Digitalization and the Catholic community

Dr Ewa Stachowska, Institute of Social Prevention and Resocialization, University of Warsaw.

In the springtime the Polish team is focused on work in two main areas. The first one is to prepare an article entitled Digitalization and the Catholic religious community in Poland, which revolves around the role and meaning of the process of digitalization in the Catholic community. The article includes an analysis of the preliminary results of the qualitative research conducted in this community. The Catholic Church is the largest denomination in Poland, hence the first of the articles presents results concerning this community. The process of digitalization is widespread in our times, and although in the Catholic community in Poland it is noticeable that not only the direct contact is approved of, the popularity of traditional media (such as the radio and TV) is also more visible, as it performed a crucial role in the time of the COVID-19 pandemic. Digital tools have been (and still are) a form of facilitating communication and information flow in the Catholic community. However, they are identified by the respondents as an instrument shaping the “digital sacred” to a smaller degree. It is worth noting that the aforementioned direction of perceiving digital tools is more noticeable among the older generations than among the young. What is more, the Catholic community in Poland is successively becoming a “senior community”, as secularization is accelerating especially among young people (which is shown in numerous research, e.g. carried out by PEW Research Center, CBOS – Public Opinion Research Center, ESS). An interesting thread emerging from the conducted research, which will undergo a broader analysis, is the fact that on the linguistic level the respondents perceive taking part in media rituals as “viewing”. This indicates a specific “oversimplification”, or even “trivialization” (cf. N. Postman) of participation in the media liturgy.

The second area of work undertaken by the Polish team concerns the preparation of papers for the 7th International Congress of Religious Studies, which will be held in Gdynia (Poland) from 19th-21st June 2024.[1] The Congress is a cyclical event in the circle of specialists of religious studies in Poland. This year its subject is: Religions. Tradition and Modernity. The engagement of the team during the Congress involves: participating in the scientific committee, coordinating the section of: Transformations of Religiosity and Non-religiosity in Sociological Research by Ewa Stachowska, delivering a paper entitled Minority Religious Communities and Digitalization in Poland. Moreover, arrangements are being made concerning the organization of a discussion panel Religion and Digitalization during the Congress.


Call for Papers – Recovira Conference

Religious Communities in the Virtual Age:  Practices, Values, Technologies, Boundaries 

28 October 2024, Manchester, England 

Keynote Speaker: Prof Linda Woodhead, King’s College London. 

Since the COVID-19 pandemic, religious communities across Europe and the world have engaged with the digital world and specific digital technologies in a wide variety of ways. Some have embraced online worship and gathering as a tool for widening or enriching a sense of community. Others have used social media to re-think the boundaries of their work with their wider society around them or to connect with their co-religionists across the world. Still others have consciously avoided digital tools, seeing a spiritual and social potency in in-person gathering that cannot be replicated. But nearly all have had to face the new assumptions and practices of the virtual age that the pandemic made far more universal than they were before.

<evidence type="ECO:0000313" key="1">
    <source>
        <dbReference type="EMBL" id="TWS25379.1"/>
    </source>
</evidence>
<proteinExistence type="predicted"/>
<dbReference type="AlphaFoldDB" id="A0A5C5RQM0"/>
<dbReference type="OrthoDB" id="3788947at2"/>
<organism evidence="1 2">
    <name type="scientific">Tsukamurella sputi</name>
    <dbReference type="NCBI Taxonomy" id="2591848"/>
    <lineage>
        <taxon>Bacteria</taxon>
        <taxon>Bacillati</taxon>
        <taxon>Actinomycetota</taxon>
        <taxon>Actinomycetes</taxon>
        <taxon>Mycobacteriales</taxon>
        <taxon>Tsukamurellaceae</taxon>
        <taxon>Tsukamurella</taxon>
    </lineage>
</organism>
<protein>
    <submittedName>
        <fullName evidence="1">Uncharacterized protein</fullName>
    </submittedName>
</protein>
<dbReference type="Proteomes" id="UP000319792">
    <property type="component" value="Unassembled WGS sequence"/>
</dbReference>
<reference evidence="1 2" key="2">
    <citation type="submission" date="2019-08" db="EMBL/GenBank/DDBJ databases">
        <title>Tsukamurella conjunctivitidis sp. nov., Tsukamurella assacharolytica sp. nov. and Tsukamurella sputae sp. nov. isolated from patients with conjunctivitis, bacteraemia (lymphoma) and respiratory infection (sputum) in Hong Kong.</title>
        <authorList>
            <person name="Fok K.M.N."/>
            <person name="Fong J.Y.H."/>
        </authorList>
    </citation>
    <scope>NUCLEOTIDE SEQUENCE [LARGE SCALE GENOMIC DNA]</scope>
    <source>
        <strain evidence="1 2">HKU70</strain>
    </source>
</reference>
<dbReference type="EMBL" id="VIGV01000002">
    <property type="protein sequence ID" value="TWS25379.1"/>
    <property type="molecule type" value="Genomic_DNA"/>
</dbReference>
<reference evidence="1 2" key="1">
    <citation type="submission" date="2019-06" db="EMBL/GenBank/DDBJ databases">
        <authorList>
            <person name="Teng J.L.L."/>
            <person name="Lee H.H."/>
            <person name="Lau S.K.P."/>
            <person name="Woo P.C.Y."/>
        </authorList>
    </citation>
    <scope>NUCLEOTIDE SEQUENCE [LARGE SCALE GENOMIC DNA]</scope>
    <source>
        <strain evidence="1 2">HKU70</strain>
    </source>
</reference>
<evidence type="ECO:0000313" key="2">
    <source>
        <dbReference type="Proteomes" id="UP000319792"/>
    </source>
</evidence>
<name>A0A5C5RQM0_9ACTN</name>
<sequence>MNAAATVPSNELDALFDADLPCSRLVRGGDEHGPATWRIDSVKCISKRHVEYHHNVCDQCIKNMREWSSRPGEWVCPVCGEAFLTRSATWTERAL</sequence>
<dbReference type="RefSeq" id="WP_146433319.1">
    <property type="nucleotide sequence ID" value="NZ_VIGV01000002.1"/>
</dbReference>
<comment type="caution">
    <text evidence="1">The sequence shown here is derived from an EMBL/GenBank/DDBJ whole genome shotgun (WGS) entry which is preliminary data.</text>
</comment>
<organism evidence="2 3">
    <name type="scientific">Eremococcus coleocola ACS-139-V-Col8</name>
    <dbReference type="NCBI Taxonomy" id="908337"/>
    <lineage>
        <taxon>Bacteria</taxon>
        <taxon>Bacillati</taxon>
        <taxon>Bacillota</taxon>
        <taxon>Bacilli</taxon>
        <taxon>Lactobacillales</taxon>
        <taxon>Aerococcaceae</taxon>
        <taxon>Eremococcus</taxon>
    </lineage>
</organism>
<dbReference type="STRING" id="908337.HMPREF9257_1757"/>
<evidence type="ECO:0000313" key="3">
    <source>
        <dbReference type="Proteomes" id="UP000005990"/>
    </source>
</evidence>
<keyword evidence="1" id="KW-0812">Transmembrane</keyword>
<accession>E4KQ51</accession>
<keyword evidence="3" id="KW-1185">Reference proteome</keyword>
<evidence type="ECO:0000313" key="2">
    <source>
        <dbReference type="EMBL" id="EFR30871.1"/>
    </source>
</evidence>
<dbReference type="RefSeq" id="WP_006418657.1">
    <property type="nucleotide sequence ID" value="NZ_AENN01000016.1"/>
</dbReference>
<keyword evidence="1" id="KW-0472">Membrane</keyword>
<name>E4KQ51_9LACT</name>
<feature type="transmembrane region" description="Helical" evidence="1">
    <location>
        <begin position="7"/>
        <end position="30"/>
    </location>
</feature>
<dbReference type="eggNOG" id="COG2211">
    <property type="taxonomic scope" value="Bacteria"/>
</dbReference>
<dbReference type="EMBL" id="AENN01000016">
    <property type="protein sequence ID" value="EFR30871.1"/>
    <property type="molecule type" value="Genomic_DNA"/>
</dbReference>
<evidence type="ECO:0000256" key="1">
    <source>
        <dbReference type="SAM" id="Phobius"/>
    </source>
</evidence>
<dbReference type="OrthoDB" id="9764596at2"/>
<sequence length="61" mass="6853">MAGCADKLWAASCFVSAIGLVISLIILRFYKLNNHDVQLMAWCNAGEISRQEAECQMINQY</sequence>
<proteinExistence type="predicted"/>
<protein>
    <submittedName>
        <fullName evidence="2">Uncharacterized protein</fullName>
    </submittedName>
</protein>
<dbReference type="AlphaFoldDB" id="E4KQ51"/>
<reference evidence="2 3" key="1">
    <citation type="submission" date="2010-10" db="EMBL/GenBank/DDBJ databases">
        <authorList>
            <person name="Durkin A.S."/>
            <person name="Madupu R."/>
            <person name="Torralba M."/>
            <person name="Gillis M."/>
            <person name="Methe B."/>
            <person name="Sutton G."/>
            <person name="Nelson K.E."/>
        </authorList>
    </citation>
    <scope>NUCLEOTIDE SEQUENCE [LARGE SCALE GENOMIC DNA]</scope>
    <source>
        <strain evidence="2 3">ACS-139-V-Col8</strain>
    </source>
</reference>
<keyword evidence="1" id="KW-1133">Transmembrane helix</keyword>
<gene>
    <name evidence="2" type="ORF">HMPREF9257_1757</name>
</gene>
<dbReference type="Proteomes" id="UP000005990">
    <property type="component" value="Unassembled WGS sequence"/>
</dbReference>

How have these engagements with the technologies, practices and norms of the virtual age changed the lives of religious communities? How has it affected their sense of community, their understanding of the borders of membership, or their relationship with the wider world? What has it meant for the means and potencies of collective worship? How has it changed patterns of authority and decision making? How have notions of sacred place and time been affected by the virtual? How do communities navigate notions of ‘appropriate’ or ‘genuine’ in the context of the digital society?  

This conference will bring together scholars investigating these questions in a range of religious communities, from large and dominant ones to established minorities and marginalised or immigrant groups, and from a range of national contexts. It centres around the work of the EU-CHANSE funded project Religious Communities in the Virtual Age (, but welcomes other scholars in dialogue with these concerns from fields such as the study of religion, sociology, theology, performance, anthropology, cultural studies and so on. While the focus is on the lives of religious communities in the post-pandemic era and papers are necessarily limited to 10-15 minutes, we are interested in case studies, comparative, and theoretical approaches.  

Please note: This conference will take place in central Manchester. Conference fees, which will include a catered lunch, will be kept to a minimum (under £20). In-person attendance will be limited by the size of the venue. While offsite, online presentation will not be possible for this conference, it will be streamed for those who wish to watch. Online viewing will require pre-booking, which will be free.  

Abstract submissions are due 10th May 2024 

We hope to notify applicants by 31st May 2024 

Please click here to submit an abstract.

Submit Abstract

With any questions, please contact the project team at

This conference is sponsored by the Performance Research Group, Manchester Metropolitan University. 

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